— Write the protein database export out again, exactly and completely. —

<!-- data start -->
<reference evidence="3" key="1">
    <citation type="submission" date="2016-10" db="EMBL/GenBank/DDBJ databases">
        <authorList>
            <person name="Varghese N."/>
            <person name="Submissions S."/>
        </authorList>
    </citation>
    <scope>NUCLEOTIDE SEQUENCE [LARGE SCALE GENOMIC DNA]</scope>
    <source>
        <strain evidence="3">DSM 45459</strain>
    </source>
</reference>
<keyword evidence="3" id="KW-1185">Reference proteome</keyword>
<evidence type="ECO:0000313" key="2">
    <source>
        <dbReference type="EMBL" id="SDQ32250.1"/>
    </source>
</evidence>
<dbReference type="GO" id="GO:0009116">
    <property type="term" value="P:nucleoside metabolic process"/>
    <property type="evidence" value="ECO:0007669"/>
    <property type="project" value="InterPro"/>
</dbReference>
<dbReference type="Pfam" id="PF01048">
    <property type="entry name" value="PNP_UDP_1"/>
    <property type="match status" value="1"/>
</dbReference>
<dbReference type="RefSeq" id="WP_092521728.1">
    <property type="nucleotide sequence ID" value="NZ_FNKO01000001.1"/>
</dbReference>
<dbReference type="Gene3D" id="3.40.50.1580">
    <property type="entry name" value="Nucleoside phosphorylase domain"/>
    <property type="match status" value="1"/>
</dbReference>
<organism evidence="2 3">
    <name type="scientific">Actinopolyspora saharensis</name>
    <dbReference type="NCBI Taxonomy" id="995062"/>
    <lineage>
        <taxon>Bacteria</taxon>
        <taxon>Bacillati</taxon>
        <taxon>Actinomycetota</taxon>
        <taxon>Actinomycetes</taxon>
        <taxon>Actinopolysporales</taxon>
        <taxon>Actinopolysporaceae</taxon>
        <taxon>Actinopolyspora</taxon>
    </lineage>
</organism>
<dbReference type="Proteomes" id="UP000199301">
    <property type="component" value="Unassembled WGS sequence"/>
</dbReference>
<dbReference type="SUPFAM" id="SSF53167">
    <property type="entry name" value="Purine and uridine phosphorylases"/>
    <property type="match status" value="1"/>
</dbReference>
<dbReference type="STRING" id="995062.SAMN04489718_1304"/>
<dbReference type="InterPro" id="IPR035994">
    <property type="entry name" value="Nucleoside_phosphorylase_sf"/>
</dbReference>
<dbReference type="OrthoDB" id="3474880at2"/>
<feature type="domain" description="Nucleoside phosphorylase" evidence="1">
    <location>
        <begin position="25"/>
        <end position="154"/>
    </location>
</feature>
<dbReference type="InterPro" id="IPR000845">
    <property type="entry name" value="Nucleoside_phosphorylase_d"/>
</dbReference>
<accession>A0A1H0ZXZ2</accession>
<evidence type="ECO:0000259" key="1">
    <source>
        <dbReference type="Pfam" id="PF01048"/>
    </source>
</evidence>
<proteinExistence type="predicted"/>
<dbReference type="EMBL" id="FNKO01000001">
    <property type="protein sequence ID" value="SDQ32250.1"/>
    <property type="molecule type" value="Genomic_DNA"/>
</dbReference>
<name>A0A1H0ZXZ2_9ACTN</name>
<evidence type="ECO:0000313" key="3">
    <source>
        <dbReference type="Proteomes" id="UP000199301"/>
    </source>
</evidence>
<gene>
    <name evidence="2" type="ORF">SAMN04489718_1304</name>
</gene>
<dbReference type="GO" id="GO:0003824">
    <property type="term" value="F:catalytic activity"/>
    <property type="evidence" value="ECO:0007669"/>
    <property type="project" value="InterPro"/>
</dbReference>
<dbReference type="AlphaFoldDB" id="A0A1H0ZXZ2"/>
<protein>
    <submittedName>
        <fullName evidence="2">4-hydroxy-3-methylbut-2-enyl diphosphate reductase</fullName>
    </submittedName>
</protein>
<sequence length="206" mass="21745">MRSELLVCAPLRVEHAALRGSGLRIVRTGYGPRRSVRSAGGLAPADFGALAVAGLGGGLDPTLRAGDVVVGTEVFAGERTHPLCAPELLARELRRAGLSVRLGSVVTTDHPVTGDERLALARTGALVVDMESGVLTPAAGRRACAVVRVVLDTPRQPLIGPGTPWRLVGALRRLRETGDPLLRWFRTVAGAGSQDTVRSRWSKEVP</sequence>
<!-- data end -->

<reference evidence="3" key="1">
    <citation type="submission" date="2016-10" db="EMBL/GenBank/DDBJ databases">
        <authorList>
            <person name="Varghese N."/>
            <person name="Submissions S."/>
        </authorList>
    </citation>
    <scope>NUCLEOTIDE SEQUENCE [LARGE SCALE GENOMIC DNA]</scope>
    <source>
        <strain evidence="3">DSM 45459</strain>
    </source>
</reference>
<keyword evidence="3" id="KW-1185">Reference proteome</keyword>
<evidence type="ECO:0000313" key="2">
    <source>
        <dbReference type="EMBL" id="SDQ32250.1"/>
    </source>
</evidence>
<dbReference type="GO" id="GO:0009116">
    <property type="term" value="P:nucleoside metabolic process"/>
    <property type="evidence" value="ECO:0007669"/>
    <property type="project" value="InterPro"/>
</dbReference>
<dbReference type="Pfam" id="PF01048">
    <property type="entry name" value="PNP_UDP_1"/>
    <property type="match status" value="1"/>
</dbReference>
<dbReference type="RefSeq" id="WP_092521728.1">
    <property type="nucleotide sequence ID" value="NZ_FNKO01000001.1"/>
</dbReference>
<dbReference type="Gene3D" id="3.40.50.1580">
    <property type="entry name" value="Nucleoside phosphorylase domain"/>
    <property type="match status" value="1"/>
</dbReference>
<organism evidence="2 3">
    <name type="scientific">Actinopolyspora saharensis</name>
    <dbReference type="NCBI Taxonomy" id="995062"/>
    <lineage>
        <taxon>Bacteria</taxon>
        <taxon>Bacillati</taxon>
        <taxon>Actinomycetota</taxon>
        <taxon>Actinomycetes</taxon>
        <taxon>Actinopolysporales</taxon>
        <taxon>Actinopolysporaceae</taxon>
        <taxon>Actinopolyspora</taxon>
    </lineage>
</organism>
<dbReference type="Proteomes" id="UP000199301">
    <property type="component" value="Unassembled WGS sequence"/>
</dbReference>
<dbReference type="SUPFAM" id="SSF53167">
    <property type="entry name" value="Purine and uridine phosphorylases"/>
    <property type="match status" value="1"/>
</dbReference>
<dbReference type="STRING" id="995062.SAMN04489718_1304"/>
<dbReference type="InterPro" id="IPR035994">
    <property type="entry name" value="Nucleoside_phosphorylase_sf"/>
</dbReference>
<dbReference type="OrthoDB" id="3474880at2"/>
<feature type="domain" description="Nucleoside phosphorylase" evidence="1">
    <location>
        <begin position="25"/>
        <end position="154"/>
    </location>
</feature>
<dbReference type="InterPro" id="IPR000845">
    <property type="entry name" value="Nucleoside_phosphorylase_d"/>
</dbReference>
<accession>A0A1H0ZXZ2</accession>
<evidence type="ECO:0000259" key="1">
    <source>
        <dbReference type="Pfam" id="PF01048"/>
    </source>
</evidence>
<proteinExistence type="predicted"/>
<dbReference type="EMBL" id="FNKO01000001">
    <property type="protein sequence ID" value="SDQ32250.1"/>
    <property type="molecule type" value="Genomic_DNA"/>
</dbReference>
<name>A0A1H0ZXZ2_9ACTN</name>
<evidence type="ECO:0000313" key="3">
    <source>
        <dbReference type="Proteomes" id="UP000199301"/>
    </source>
</evidence>
<gene>
    <name evidence="2" type="ORF">SAMN04489718_1304</name>
</gene>
<dbReference type="GO" id="GO:0003824">
    <property type="term" value="F:catalytic activity"/>
    <property type="evidence" value="ECO:0007669"/>
    <property type="project" value="InterPro"/>
</dbReference>
<dbReference type="AlphaFoldDB" id="A0A1H0ZXZ2"/>
<protein>
    <submittedName>
        <fullName evidence="2">4-hydroxy-3-methylbut-2-enyl diphosphate reductase</fullName>
    </submittedName>
</protein>
<sequence length="206" mass="21745">MRSELLVCAPLRVEHAALRGSGLRIVRTGYGPRRSVRSAGGLAPADFGALAVAGLGGGLDPTLRAGDVVVGTEVFAGERTHPLCAPELLARELRRAGLSVRLGSVVTTDHPVTGDERLALARTGALVVDMESGVLTPAAGRRACAVVRVVLDTPRQPLIGPGTPWRLVGALRRLRETGDPLLRWFRTVAGAGSQDTVRSRWSKEVP</sequence>